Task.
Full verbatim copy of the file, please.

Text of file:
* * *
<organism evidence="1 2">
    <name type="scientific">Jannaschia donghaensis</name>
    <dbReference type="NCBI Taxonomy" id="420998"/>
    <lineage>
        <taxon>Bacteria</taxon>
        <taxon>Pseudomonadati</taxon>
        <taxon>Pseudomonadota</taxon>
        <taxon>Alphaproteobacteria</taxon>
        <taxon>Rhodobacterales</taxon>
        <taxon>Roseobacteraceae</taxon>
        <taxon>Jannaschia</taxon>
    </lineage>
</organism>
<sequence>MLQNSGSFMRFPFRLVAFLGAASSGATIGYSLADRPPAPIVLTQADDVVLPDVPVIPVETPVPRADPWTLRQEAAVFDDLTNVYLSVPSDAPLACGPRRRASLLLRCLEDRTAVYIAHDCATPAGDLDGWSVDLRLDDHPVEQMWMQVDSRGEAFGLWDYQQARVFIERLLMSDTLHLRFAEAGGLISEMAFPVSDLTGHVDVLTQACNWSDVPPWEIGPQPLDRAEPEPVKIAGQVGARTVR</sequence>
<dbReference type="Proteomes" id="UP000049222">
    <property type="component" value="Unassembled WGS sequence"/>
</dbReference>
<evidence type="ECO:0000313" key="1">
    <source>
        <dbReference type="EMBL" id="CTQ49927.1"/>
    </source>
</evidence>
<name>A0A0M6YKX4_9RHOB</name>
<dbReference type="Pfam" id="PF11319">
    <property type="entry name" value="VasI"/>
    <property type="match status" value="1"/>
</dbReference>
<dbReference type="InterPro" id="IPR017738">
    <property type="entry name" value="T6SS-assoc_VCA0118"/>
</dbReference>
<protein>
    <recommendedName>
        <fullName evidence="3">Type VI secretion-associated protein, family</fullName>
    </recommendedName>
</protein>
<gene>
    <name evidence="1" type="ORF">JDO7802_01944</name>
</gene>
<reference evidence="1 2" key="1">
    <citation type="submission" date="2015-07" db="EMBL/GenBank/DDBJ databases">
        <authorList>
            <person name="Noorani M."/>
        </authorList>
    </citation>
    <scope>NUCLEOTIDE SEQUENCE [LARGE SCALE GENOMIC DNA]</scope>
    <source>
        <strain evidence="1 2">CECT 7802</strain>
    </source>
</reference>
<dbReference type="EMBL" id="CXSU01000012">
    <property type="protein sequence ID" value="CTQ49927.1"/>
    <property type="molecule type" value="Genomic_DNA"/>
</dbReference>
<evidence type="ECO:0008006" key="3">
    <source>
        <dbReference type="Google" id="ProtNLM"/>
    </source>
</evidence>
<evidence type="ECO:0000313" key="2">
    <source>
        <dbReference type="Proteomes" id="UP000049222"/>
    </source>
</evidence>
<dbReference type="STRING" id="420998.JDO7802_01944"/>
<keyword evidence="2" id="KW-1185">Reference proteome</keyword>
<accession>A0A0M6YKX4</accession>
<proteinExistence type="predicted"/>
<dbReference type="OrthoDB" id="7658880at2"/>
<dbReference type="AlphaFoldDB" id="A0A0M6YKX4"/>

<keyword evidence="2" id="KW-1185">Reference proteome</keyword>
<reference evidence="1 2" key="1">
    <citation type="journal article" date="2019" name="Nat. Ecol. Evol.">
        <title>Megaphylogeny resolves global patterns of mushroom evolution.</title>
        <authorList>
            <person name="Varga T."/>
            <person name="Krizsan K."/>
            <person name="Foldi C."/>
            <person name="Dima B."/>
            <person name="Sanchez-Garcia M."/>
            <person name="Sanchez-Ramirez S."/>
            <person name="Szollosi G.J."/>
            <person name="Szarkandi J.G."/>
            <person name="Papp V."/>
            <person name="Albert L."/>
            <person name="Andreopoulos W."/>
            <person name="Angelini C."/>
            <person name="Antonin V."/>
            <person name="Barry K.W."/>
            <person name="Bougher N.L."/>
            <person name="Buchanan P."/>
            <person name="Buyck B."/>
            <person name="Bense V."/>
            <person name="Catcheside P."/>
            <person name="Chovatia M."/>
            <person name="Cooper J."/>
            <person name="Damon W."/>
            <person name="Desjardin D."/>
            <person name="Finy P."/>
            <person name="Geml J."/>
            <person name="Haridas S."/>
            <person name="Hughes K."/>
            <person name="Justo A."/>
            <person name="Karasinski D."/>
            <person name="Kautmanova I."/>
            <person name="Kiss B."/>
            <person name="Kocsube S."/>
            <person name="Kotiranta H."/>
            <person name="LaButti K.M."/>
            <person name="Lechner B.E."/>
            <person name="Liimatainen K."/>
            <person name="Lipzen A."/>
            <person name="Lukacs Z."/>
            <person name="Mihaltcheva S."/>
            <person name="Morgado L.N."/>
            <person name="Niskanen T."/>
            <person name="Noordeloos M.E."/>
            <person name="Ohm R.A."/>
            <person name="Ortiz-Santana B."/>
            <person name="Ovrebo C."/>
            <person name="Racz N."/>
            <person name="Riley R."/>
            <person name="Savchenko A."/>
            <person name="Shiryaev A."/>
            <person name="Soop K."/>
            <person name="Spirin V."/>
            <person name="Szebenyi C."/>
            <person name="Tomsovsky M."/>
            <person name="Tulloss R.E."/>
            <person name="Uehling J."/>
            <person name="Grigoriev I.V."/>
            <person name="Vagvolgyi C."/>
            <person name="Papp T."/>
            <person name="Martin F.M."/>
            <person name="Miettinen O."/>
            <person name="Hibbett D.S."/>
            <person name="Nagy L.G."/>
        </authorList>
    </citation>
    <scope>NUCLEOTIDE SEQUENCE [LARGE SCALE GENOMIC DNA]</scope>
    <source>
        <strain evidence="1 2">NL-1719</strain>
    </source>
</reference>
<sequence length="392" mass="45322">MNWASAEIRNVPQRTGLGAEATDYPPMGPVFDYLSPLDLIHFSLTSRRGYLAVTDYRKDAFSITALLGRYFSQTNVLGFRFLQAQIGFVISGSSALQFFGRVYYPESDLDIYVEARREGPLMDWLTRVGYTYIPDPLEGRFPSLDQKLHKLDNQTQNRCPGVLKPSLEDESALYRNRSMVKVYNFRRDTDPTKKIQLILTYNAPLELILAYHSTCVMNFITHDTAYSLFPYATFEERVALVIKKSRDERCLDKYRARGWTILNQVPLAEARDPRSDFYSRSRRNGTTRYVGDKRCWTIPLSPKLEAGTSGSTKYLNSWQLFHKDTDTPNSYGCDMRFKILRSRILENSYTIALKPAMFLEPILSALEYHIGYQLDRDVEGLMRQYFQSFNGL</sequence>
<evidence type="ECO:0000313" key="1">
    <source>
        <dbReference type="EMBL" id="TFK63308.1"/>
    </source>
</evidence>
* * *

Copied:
<organism evidence="1 2">
    <name type="scientific">Jannaschia donghaensis</name>
    <dbReference type="NCBI Taxonomy" id="420998"/>
    <lineage>
        <taxon>Bacteria</taxon>
        <taxon>Pseudomonadati</taxon>
        <taxon>Pseudomonadota</taxon>
        <taxon>Alphaproteobacteria</taxon>
        <taxon>Rhodobacterales</taxon>
        <taxon>Roseobacteraceae</taxon>
        <taxon>Jannaschia</taxon>
    </lineage>
</organism>
<sequence>MLQNSGSFMRFPFRLVAFLGAASSGATIGYSLADRPPAPIVLTQADDVVLPDVPVIPVETPVPRADPWTLRQEAAVFDDLTNVYLSVPSDAPLACGPRRRASLLLRCLEDRTAVYIAHDCATPAGDLDGWSVDLRLDDHPVEQMWMQVDSRGEAFGLWDYQQARVFIERLLMSDTLHLRFAEAGGLISEMAFPVSDLTGHVDVLTQACNWSDVPPWEIGPQPLDRAEPEPVKIAGQVGARTVR</sequence>
<dbReference type="Proteomes" id="UP000049222">
    <property type="component" value="Unassembled WGS sequence"/>
</dbReference>
<evidence type="ECO:0000313" key="1">
    <source>
        <dbReference type="EMBL" id="CTQ49927.1"/>
    </source>
</evidence>
<name>A0A0M6YKX4_9RHOB</name>
<dbReference type="Pfam" id="PF11319">
    <property type="entry name" value="VasI"/>
    <property type="match status" value="1"/>
</dbReference>
<dbReference type="InterPro" id="IPR017738">
    <property type="entry name" value="T6SS-assoc_VCA0118"/>
</dbReference>
<protein>
    <recommendedName>
        <fullName evidence="3">Type VI secretion-associated protein, family</fullName>
    </recommendedName>
</protein>
<gene>
    <name evidence="1" type="ORF">JDO7802_01944</name>
</gene>
<reference evidence="1 2" key="1">
    <citation type="submission" date="2015-07" db="EMBL/GenBank/DDBJ databases">
        <authorList>
            <person name="Noorani M."/>
        </authorList>
    </citation>
    <scope>NUCLEOTIDE SEQUENCE [LARGE SCALE GENOMIC DNA]</scope>
    <source>
        <strain evidence="1 2">CECT 7802</strain>
    </source>
</reference>
<dbReference type="EMBL" id="CXSU01000012">
    <property type="protein sequence ID" value="CTQ49927.1"/>
    <property type="molecule type" value="Genomic_DNA"/>
</dbReference>
<evidence type="ECO:0008006" key="3">
    <source>
        <dbReference type="Google" id="ProtNLM"/>
    </source>
</evidence>
<evidence type="ECO:0000313" key="2">
    <source>
        <dbReference type="Proteomes" id="UP000049222"/>
    </source>
</evidence>
<dbReference type="STRING" id="420998.JDO7802_01944"/>
<keyword evidence="2" id="KW-1185">Reference proteome</keyword>
<accession>A0A0M6YKX4</accession>
<proteinExistence type="predicted"/>
<dbReference type="OrthoDB" id="7658880at2"/>
<dbReference type="AlphaFoldDB" id="A0A0M6YKX4"/>

<keyword evidence="2" id="KW-1185">Reference proteome</keyword>
<reference evidence="1 2" key="1">
    <citation type="journal article" date="2019" name="Nat. Ecol. Evol.">
        <title>Megaphylogeny resolves global patterns of mushroom evolution.</title>
        <authorList>
            <person name="Varga T."/>
            <person name="Krizsan K."/>
            <person name="Foldi C."/>
            <person name="Dima B."/>
            <person name="Sanchez-Garcia M."/>
            <person name="Sanchez-Ramirez S."/>
            <person name="Szollosi G.J."/>
            <person name="Szarkandi J.G."/>
            <person name="Papp V."/>
            <person name="Albert L."/>
            <person name="Andreopoulos W."/>
            <person name="Angelini C."/>
            <person name="Antonin V."/>
            <person name="Barry K.W."/>
            <person name="Bougher N.L."/>
            <person name="Buchanan P."/>
            <person name="Buyck B."/>
            <person name="Bense V."/>
            <person name="Catcheside P."/>
            <person name="Chovatia M."/>
            <person name="Cooper J."/>
            <person name="Damon W."/>
            <person name="Desjardin D."/>
            <person name="Finy P."/>
            <person name="Geml J."/>
            <person name="Haridas S."/>
            <person name="Hughes K."/>
            <person name="Justo A."/>
            <person name="Karasinski D."/>
            <person name="Kautmanova I."/>
            <person name="Kiss B."/>
            <person name="Kocsube S."/>
            <person name="Kotiranta H."/>
            <person name="LaButti K.M."/>
            <person name="Lechner B.E."/>
            <person name="Liimatainen K."/>
            <person name="Lipzen A."/>
            <person name="Lukacs Z."/>
            <person name="Mihaltcheva S."/>
            <person name="Morgado L.N."/>
            <person name="Niskanen T."/>
            <person name="Noordeloos M.E."/>
            <person name="Ohm R.A."/>
            <person name="Ortiz-Santana B."/>
            <person name="Ovrebo C."/>
            <person name="Racz N."/>
            <person name="Riley R."/>
            <person name="Savchenko A."/>
            <person name="Shiryaev A."/>
            <person name="Soop K."/>
            <person name="Spirin V."/>
            <person name="Szebenyi C."/>
            <person name="Tomsovsky M."/>
            <person name="Tulloss R.E."/>
            <person name="Uehling J."/>
            <person name="Grigoriev I.V."/>
            <person name="Vagvolgyi C."/>
            <person name="Papp T."/>
            <person name="Martin F.M."/>
            <person name="Miettinen O."/>
            <person name="Hibbett D.S."/>
            <person name="Nagy L.G."/>
        </authorList>
    </citation>
    <scope>NUCLEOTIDE SEQUENCE [LARGE SCALE GENOMIC DNA]</scope>
    <source>
        <strain evidence="1 2">NL-1719</strain>
    </source>
</reference>
<sequence length="392" mass="45322">MNWASAEIRNVPQRTGLGAEATDYPPMGPVFDYLSPLDLIHFSLTSRRGYLAVTDYRKDAFSITALLGRYFSQTNVLGFRFLQAQIGFVISGSSALQFFGRVYYPESDLDIYVEARREGPLMDWLTRVGYTYIPDPLEGRFPSLDQKLHKLDNQTQNRCPGVLKPSLEDESALYRNRSMVKVYNFRRDTDPTKKIQLILTYNAPLELILAYHSTCVMNFITHDTAYSLFPYATFEERVALVIKKSRDERCLDKYRARGWTILNQVPLAEARDPRSDFYSRSRRNGTTRYVGDKRCWTIPLSPKLEAGTSGSTKYLNSWQLFHKDTDTPNSYGCDMRFKILRSRILENSYTIALKPAMFLEPILSALEYHIGYQLDRDVEGLMRQYFQSFNGL</sequence>
<evidence type="ECO:0000313" key="1">
    <source>
        <dbReference type="EMBL" id="TFK63308.1"/>
    </source>
</evidence>